|Publication number||US3442781 A|
|Publication date||6 May 1969|
|Filing date||6 Jan 1966|
|Priority date||6 Jan 1966|
|Also published as||DE1522717A1|
|Publication number||US 3442781 A, US 3442781A, US-A-3442781, US3442781 A, US3442781A|
|Original Assignee||Xerox Corp|
|Export Citation||BiBTeX, EndNote, RefMan|
|Patent Citations (1), Referenced by (64), Classifications (10)|
|External Links: USPTO, USPTO Assignment, Espacenet|
y 1969 1.. WEINBERGER I 3, ,78
PHOTOELECTROPHORETIC AND XEROGRAPHIC IMAGING PROCESSES EMPLOYING TRIPHENODIOXAZINES AS THE ELECTRICALLY PHOTOSENSITIVE COMPONENT Filed Jan. 6. 1966 INVENTOR. LESTER WEINBERGER w/MM ATTORNEYS United States Patent Ofiice U.S. Cl. 204-181 7 Claims ABSTRACT OF THE DISCLOSURE Triphenodioxazines are used as electrically photosensitive particles in photoelectrophoretic imaging and as photoconductors in xerographic plates.
This invention relates in general to imaging methods. More specifically, the invention concerns the use of electrically photosensitive pigments in electrophotographic imaging systems.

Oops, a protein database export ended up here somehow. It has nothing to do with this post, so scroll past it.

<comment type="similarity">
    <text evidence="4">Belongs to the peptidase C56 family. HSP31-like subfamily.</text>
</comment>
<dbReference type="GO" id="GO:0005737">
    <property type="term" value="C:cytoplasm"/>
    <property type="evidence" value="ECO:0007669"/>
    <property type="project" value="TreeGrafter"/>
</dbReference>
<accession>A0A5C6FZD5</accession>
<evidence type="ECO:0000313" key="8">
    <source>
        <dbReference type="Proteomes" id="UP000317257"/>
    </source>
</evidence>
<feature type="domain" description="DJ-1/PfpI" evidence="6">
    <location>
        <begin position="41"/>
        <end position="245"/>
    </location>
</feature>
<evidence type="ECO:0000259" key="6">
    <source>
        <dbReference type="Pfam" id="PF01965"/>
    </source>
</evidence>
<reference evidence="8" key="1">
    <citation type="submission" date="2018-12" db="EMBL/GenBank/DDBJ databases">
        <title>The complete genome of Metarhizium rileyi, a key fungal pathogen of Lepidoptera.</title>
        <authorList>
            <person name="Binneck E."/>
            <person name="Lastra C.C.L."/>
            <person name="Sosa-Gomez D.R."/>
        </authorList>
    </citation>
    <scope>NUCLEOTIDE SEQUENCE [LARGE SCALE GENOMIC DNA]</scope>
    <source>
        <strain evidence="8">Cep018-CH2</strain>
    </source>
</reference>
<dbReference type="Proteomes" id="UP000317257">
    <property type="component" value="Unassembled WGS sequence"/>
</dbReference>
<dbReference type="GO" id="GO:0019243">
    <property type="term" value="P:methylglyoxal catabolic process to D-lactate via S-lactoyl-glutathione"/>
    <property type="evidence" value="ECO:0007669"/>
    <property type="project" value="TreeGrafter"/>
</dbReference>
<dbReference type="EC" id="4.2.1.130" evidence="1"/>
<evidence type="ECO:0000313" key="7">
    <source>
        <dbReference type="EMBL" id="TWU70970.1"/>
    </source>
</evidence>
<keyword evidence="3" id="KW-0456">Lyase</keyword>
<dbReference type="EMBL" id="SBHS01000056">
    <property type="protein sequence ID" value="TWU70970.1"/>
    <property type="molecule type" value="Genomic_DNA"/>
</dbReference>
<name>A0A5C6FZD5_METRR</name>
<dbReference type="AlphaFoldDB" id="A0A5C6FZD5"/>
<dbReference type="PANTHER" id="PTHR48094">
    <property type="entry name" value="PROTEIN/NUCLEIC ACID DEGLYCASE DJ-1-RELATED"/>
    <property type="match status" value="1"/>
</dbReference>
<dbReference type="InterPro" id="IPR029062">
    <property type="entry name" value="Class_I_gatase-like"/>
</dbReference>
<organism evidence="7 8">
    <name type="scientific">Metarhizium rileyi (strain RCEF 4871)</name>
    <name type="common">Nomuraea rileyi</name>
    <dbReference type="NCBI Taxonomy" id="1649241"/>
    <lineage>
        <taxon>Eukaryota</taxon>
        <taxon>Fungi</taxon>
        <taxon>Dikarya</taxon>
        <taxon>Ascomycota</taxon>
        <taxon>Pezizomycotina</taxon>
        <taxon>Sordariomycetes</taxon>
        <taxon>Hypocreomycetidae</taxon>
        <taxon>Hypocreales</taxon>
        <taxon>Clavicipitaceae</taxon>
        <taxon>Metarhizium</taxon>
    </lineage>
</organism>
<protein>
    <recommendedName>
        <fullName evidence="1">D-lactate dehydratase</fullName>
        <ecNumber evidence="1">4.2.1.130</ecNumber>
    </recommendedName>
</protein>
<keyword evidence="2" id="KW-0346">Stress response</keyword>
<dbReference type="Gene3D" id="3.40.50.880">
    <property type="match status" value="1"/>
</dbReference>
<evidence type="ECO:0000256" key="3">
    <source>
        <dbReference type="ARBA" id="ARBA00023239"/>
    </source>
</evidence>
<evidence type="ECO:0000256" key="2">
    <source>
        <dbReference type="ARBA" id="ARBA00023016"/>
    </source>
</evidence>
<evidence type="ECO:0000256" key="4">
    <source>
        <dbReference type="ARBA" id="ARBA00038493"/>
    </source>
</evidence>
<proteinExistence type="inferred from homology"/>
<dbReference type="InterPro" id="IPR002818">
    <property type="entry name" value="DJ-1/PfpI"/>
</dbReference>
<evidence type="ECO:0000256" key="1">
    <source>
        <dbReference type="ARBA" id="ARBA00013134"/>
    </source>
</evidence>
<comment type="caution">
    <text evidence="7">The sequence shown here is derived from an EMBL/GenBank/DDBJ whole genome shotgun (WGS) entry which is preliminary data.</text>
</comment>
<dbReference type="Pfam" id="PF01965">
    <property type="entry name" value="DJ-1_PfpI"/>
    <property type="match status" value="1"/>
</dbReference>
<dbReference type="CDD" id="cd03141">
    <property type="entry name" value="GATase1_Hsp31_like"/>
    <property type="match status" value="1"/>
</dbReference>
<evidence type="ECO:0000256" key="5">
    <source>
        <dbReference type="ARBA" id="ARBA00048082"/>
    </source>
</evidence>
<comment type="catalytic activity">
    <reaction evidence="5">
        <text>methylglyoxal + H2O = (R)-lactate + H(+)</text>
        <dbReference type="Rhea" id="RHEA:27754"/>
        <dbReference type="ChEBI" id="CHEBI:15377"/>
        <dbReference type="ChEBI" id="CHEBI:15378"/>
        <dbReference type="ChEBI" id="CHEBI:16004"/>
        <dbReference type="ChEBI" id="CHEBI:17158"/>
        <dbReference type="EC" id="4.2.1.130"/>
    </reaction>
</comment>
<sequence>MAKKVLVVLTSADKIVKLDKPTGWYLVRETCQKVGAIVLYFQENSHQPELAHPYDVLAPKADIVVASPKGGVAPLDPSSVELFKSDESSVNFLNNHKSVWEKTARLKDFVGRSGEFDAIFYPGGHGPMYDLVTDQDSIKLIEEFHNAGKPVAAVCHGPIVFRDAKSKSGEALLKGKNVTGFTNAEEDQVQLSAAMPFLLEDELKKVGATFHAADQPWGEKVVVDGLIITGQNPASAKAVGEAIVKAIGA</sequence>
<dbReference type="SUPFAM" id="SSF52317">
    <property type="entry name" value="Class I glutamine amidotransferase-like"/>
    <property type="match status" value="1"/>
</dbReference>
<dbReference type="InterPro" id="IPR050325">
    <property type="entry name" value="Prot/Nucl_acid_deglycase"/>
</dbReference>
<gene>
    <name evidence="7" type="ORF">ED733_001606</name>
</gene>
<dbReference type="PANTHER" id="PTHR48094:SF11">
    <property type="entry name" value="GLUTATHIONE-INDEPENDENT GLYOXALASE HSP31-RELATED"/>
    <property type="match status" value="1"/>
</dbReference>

There has been recently developed an electrophoretic imaging system capable of producing color images which utilize photoconductive pigment particles. This process is described in detail and claimed in copending applications Serial Numbers 384,737, now US Patent 3,384,565; 384,681, abandoned in favor of Ser. No. 655,023, now U.S. Patent 3,384,566, and 384,680, abandoned in favor of Ser. No. 518,041, now US. Patent 3,383,993, all filed July 23, 1964. In such an imaging system, various colored light absorbing particles are suspended in a non-conductive liquid carrier. The suspension is placed between electrodes, subjected to a potential difference and exposed to an image. As these steps are completed, selective particle migration takes place in image configuration, providing a visible image at one or both of the electrodes. An essential component of the system is the suspended particles which must be intensely colored pigments which are electrically photosensitive and which apparently undergo a net change in charge polarity upon exposure to activating radiation, through interaction with one of the electrodes. The images are produced in color because mixtures of two or more differently colored pigments which are each sensitive only to light of a specific wave-length or narrow range of wave-lengths are used. Pigments used in this system must have both intense pure colors and be highly photosensitive. The pigments of the prior art often lack the purity and brilliance of color, the high degree of photosensitivity and/ or the preferred correlation between the peak spectral response and peak photosensitivity necessary for use in such a system.